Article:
How to swear.


Truth be told, I’m quite susceptible. Once I read in American ELLE Decor about white Charvet shirts belonging to the ten things some American designer can’t live without, I feel the urge to suffer from separation anxiety as well, or at least to own a white Charvet shirt, too. Strangely, I can’t recall that designer’s name. But what’s in a name?
Anyway, the next time I was in Paris, this time with my mother, we were celebrating her birthday, I insisted on heading to Place Vendôme first thing, to enter the sacred halls of Charvet, not paying attention to my mother’s need to have an extended coffee in Saint-Germain, my mother is rather a Rive Gauche person, which I get of course, the Flore and Simone de Beauvoir and the Sorbonne, which she calls “her” Sorbonne, and all that, but hey, there’s no Place Vendôme on the Left Bank, is there?
Charvet’s shirt department is on the second floor, it looks utterly old school, very much like earnest tailoring being done, not at all like Barney’s if you know what I mean, and when I was sent to the fitting room to check if the sleeve’s length was right, I didn’t care to come out for a very long time, some contemplation was to be done first, I immediately put that room on my list of the ten things I can’t live without, this elegance of times long gone by, it looked as if Charles Swann had been in just before me. I was in my natural habitat – and then I screamed “Merde!”. With quite some resonance. Wall shakingly. You see, I had put on my pullover again, and my beautiful quiff was gone, despite all that Elnett hair lacquer. I, of course, being German, think it a very noble swearword to use as it’s French. But for the French it just means “Shit!”. My mother, waiting outside with Mademoiselle Charvet – at least for a quarter of an hour, for just trying on a shirt, you have to remember – and always disapproving of losing one’s temper, was deeply ashamed by my total lack of time frames and composure on top of that. But she was quite impressed by the Frenchwoman’s poker face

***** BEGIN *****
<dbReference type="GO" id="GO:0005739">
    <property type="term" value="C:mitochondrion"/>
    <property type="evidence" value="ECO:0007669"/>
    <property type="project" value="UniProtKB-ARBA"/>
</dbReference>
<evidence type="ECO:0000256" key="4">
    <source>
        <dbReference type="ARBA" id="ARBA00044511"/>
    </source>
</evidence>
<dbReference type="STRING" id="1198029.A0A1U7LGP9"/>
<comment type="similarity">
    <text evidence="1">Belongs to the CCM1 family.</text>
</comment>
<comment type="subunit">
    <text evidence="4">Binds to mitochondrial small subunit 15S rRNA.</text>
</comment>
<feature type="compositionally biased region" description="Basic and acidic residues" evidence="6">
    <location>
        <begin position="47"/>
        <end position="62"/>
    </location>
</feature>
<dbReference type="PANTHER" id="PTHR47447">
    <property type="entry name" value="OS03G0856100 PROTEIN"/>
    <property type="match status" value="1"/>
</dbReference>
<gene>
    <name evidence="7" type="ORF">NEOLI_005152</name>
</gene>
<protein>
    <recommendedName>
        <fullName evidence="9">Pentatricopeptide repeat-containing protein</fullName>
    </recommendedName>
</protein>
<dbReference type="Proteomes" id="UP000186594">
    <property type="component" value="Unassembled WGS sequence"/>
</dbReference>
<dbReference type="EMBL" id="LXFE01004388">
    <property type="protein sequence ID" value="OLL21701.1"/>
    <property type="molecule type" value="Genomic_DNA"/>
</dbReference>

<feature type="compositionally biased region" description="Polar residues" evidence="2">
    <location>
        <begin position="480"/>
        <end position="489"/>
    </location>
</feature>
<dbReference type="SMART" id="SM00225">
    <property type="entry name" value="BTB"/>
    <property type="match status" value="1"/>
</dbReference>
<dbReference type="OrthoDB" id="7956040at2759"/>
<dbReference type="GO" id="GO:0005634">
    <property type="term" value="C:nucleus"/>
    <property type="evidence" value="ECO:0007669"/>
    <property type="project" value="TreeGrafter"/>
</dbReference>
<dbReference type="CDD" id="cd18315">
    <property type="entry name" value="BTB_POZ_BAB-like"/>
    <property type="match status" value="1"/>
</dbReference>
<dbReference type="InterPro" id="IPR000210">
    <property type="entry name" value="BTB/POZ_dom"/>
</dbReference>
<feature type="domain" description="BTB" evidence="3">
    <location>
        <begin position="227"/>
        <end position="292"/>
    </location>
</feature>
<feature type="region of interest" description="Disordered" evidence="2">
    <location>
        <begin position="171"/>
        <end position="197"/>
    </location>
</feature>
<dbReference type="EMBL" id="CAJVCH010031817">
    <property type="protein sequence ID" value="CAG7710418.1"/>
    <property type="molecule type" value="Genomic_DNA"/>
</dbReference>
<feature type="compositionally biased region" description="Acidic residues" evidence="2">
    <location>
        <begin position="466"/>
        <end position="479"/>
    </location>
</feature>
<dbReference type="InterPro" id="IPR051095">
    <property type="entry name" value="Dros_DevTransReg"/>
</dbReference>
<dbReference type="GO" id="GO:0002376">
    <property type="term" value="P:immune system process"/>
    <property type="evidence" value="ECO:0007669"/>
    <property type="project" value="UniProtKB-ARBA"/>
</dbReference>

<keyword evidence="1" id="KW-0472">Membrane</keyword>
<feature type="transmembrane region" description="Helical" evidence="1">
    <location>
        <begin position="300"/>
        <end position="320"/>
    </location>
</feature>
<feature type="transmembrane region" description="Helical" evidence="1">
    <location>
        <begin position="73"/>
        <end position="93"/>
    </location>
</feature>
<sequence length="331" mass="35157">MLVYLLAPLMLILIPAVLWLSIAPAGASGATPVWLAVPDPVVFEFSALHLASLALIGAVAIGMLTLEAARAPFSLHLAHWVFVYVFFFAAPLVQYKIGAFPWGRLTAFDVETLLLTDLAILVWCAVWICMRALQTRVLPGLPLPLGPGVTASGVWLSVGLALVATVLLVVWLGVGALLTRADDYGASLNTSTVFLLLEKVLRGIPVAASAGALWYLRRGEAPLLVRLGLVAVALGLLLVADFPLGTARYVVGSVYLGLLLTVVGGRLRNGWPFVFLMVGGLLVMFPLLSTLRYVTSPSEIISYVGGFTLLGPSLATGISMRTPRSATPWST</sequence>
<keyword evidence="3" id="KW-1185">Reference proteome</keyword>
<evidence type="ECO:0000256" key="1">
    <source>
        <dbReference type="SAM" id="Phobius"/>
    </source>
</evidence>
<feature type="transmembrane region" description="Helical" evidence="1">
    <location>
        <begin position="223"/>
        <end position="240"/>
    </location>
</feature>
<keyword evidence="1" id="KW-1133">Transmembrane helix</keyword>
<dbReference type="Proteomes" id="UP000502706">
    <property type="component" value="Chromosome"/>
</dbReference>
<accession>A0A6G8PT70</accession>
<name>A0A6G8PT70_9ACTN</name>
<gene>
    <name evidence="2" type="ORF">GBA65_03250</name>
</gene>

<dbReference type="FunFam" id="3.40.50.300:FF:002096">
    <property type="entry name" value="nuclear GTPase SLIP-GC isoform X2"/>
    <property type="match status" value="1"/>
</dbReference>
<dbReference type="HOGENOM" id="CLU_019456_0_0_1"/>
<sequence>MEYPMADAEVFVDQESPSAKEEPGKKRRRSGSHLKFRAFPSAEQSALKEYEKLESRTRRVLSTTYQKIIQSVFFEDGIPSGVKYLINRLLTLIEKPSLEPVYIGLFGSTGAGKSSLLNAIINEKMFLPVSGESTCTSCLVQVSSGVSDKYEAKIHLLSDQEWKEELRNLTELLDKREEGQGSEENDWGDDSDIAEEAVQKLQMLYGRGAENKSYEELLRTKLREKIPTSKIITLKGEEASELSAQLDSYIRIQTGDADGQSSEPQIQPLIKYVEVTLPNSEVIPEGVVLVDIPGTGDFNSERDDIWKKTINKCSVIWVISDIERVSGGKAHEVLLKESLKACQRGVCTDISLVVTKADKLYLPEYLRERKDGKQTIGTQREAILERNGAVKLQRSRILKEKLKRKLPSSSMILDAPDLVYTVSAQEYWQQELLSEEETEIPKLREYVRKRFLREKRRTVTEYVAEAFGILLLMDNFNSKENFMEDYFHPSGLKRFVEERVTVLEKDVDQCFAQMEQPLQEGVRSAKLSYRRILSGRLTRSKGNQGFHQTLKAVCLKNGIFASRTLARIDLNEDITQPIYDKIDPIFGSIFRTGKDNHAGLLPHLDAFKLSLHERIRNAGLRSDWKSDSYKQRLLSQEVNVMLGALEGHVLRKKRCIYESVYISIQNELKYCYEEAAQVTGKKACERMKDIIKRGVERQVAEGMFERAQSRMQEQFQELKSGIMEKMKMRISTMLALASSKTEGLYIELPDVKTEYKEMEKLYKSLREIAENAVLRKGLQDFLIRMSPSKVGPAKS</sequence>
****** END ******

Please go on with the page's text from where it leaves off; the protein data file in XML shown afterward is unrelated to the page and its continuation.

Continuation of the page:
Post scriptum: I bought a tie as well. Not because its purple silk was so exquisite but because Sebastian Flyte wore a Charvet tie, too, when he met Charles Ryder. As I’ve said, I’m very susceptible.



2 thoughts on “How to swear.

  1. Both Cocteau and Proust wore shirts from Charvet and were rivals for the honour of accompanying Mme de Chévigné to the Opéra and on walks. It seems that the younger Cocteau won so perhaps that was down to his immaculate hair. To be a true Proustian, however, you must also buy a Charvet gilet croisé à l’envers. Only next time, please don’t swear!

    Liked by 2 people

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